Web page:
I would look in the mirror for hours at a time, critiquing my physique, focusing solely on the flaws and, unfortunately, not appreciating how far I had come to that point. It was miserable. The gym used to be my "me time"; my time to get away from everything else that was bothering me, and it ended up turning into another thing that I wished to avoid. Each morning I would wake up and resentfully hop in my car and head to my workout. It felt like going to a job that I dreaded. Every single time I was there, I couldn't help but to look in the mirror while working out and get flooded with feelings of inadequacy.

When it comes to bodybuilding, it is not just the diet and the gym. Every single aspect of my life had been overtaken by my desire to step up on stage and be the best possible. I could not sleep. I never had the desire to hang out with my friends. I rarely had time to go to the beach (which had finally turned into something I enjoyed just a month prior), and when I did have time off and was able to go to the beach, I felt uncomfortable every minute of it. Everyone I would go to the beach with knew that I was going to compete and I got a lot of compliments, but I did not believe any of it because I never viewed myself as good enough, even though I was down to weighing a mere 180lbs. Even though I had barely enough body fat to maintain normal bodily and hormonal functions, I still always saw more fat to lose. I still always saw more muscle to gain. I was never happy. My mental state was at it's absolute lowest.

"You need to feel your absolute worst to look your absolute best" — Sadik Hadzovic, 4x IFBB Champion.

My life changed from wanting to look and feel good and healthy, to needing to look good. How I felt did not matter much in anyone else's eyes. My prep coach did not care about how I was feeling. I constantly told those who actually did care about how I was feeling and cared about my mental health that they just did not understand. I believed that they did not want to see me at my "best." It was a miserable way to view myself. It was a miserable way to view the gym and being a healthy person. It was a miserable life. It wasn't until I realized within myself that this was not the way I wanted to live.

The biggest turning point during this whole process was just after slipping up on my diet at work. I hadn't had a cheat day in over a month and there was no enjoyment in the way that I was living. It was the first Friday of September and there had been a party and there was some leftover cake. At the end of my shift, I lost all self-control and decided to go into the back and I devoured three slices of the most amazing vanilla frosted cake I had ever eaten in my life. On my third piece, a co-worker walked in on me, vanilla frosting still filled my mouth. "Cheating on your diet, huh?" she said. I felt a hot wave of embarrassment, disgust, and guilt wash over me.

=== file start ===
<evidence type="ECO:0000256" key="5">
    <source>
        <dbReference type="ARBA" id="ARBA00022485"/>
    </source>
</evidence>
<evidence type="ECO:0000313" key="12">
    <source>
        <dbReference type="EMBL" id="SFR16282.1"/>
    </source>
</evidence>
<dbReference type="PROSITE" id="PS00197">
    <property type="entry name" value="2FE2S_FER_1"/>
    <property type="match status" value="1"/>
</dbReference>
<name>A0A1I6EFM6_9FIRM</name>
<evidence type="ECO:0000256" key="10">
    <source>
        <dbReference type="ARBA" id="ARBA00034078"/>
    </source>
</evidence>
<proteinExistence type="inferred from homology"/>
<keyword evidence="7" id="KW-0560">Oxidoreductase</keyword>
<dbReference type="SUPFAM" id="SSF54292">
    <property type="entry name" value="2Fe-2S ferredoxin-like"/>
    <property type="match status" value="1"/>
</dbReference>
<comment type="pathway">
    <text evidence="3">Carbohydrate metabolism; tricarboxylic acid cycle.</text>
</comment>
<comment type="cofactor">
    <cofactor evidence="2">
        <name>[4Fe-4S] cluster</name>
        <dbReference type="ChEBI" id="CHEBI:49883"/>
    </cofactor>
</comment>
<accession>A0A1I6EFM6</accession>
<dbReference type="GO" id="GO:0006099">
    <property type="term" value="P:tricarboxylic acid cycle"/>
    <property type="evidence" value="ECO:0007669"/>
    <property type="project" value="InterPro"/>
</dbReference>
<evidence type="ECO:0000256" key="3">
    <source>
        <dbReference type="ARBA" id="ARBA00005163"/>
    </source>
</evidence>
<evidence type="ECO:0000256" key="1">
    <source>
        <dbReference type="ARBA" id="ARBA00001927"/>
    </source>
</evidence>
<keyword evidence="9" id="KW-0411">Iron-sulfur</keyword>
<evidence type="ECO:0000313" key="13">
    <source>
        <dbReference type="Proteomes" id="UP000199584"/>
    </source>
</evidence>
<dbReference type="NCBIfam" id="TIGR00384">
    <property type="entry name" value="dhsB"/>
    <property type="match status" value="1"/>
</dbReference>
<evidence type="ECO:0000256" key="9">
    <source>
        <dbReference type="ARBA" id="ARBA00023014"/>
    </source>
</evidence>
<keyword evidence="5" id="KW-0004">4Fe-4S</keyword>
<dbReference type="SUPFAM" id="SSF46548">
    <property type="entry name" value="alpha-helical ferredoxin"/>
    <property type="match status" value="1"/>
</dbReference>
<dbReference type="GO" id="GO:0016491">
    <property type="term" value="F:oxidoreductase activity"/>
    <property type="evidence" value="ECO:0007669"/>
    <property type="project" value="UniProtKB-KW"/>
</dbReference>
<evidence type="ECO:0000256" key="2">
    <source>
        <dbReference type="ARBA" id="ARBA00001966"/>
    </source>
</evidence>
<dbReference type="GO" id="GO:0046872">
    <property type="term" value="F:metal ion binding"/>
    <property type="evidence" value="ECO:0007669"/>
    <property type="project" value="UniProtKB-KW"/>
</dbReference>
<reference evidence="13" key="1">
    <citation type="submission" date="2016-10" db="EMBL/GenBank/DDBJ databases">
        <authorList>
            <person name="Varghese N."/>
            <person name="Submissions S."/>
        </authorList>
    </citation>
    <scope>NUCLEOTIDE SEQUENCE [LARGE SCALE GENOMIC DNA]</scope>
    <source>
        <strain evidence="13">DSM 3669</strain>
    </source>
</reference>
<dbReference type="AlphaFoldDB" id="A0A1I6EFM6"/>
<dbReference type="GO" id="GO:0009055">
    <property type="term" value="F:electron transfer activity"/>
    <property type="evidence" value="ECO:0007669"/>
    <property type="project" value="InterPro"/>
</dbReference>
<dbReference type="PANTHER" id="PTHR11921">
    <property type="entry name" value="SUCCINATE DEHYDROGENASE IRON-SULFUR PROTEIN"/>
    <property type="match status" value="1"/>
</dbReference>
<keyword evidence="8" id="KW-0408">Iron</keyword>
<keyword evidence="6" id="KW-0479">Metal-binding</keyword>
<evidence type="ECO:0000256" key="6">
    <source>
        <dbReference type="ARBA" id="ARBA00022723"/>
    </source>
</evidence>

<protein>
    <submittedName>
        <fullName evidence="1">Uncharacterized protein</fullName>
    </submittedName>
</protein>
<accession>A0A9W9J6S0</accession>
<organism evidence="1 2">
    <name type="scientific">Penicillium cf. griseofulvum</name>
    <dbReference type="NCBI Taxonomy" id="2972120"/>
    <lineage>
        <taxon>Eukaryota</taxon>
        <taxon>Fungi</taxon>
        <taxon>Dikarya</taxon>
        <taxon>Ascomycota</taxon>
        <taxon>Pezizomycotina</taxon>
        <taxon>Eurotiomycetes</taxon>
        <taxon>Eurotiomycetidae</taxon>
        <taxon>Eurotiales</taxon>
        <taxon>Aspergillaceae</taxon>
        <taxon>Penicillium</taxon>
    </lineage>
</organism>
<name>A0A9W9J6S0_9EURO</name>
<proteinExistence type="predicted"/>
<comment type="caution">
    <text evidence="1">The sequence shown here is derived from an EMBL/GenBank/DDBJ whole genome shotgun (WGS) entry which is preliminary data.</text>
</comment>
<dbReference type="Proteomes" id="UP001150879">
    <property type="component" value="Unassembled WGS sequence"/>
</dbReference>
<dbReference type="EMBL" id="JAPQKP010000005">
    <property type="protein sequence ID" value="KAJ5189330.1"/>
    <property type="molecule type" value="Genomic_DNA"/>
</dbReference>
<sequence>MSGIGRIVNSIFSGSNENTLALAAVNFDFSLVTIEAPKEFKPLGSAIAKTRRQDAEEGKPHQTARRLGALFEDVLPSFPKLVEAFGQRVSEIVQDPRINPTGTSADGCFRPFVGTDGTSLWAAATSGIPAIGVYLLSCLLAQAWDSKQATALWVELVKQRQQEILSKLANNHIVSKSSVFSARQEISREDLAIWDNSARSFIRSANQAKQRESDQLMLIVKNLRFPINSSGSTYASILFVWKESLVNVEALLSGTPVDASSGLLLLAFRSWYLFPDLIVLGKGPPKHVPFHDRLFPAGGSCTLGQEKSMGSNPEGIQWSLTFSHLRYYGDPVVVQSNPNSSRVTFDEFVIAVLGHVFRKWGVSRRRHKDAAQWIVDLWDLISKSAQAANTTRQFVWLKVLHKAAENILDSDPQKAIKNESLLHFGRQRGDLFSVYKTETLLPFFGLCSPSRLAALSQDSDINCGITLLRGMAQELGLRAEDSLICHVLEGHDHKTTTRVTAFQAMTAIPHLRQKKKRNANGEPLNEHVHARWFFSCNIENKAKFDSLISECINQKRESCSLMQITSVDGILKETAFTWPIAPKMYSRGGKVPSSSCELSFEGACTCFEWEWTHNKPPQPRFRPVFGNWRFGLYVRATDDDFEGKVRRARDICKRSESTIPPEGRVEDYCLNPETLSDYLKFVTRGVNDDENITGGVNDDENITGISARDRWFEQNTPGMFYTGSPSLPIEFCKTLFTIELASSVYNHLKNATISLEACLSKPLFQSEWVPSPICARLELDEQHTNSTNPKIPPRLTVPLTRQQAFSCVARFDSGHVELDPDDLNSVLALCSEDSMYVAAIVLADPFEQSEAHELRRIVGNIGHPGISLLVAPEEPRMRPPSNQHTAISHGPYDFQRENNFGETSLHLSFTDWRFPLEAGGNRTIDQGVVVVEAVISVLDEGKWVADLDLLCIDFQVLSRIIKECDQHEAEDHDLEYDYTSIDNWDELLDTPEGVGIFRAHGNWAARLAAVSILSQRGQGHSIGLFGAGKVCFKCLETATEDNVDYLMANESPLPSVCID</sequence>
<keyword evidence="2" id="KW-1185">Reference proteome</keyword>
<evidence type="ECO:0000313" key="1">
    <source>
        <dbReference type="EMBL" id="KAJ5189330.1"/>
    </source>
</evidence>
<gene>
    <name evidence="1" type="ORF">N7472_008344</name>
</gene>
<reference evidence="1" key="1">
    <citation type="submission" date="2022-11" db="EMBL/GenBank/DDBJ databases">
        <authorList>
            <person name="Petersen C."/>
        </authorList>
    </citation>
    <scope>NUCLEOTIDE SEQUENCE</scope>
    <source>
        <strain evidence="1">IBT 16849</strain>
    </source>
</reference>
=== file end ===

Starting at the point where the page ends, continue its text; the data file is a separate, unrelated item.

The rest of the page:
Nervously, I laughed back to her, "Yeah, just a little bit." I tried to keep my cool in front of her, but I couldn't help but be overcome with nausea. Not from the sugar and fats that my stomach had been so greatly deprived of, but from the overwhelming feeling of inadequacy. How could I do this to myself? I quickly excused myself to the bathroom where I, regrettably, forced myself to throw up every last bit of anything that was in my stomach and then proceeded to continue forcing myself, dry heaving for about 10 more minutes to make sure there was nothing left to despise myself for.

Rock bottom.

That's the thing about perfectionism - in almost every instance, perfection is impossible to attain. The drive for this "perfection" will eat at you until there is nothing left.

And that is exactly where I was left. I never thought that my journey to better myself, my life, and my health could leave me in such a dark place. Following my bulimic episode, I decided enough was enough. The next day, I went straight to the gym to tell my coach that I could not follow through with this lifestyle. He persuaded me to have a couple of days to think about it and have some time to indulge in shitty foods. I knew that this would do nothing for me in the long run, other than make me despise myself more. He agreed to have me stop the whole process.

I did not know where to go next. This had been my life. I had become a machine who slept, ate, and worked out with no regard for anything but self-improvement. But I knew one thing, and as cliché as the saying is, once you are at rock bottom, the only way to go is up. It could not have resonated more with my situation at the time. With the support of my amazing family, incredible girlfriend, and awesome friend group, I was, and still am, able to realize that my physical appearance does not matter as much as I had originally thought it mattered.

"Sometimes it takes an overwhelming breakdown to have an undeniable breakthrough" — Unknown

After taking some time to enjoy myself by staying out of the gym and eating and drink the way I pleased, I am finally becoming able to work out and eat healthily without obsessing over my appearance. As a result of this process, I still struggle with my appearance, but I am happy to share that I am finally learning and practicing moderation when it comes to living a healthy lifestyle.

Would it be nice to look the way that I did when I was about to step onstage? Obviously, but I would not trade the happiness I have found within myself or the lessons that this event has taught me for any set of abdominals and big, bulging muscles. Even things that appear favorable on the outside can still be negative.

Now let me ask again: would you do whatever it took to get your "dream body?"

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This article has not been reviewed by Odyssey HQ and solely reflects the ideas and opinions of the creator.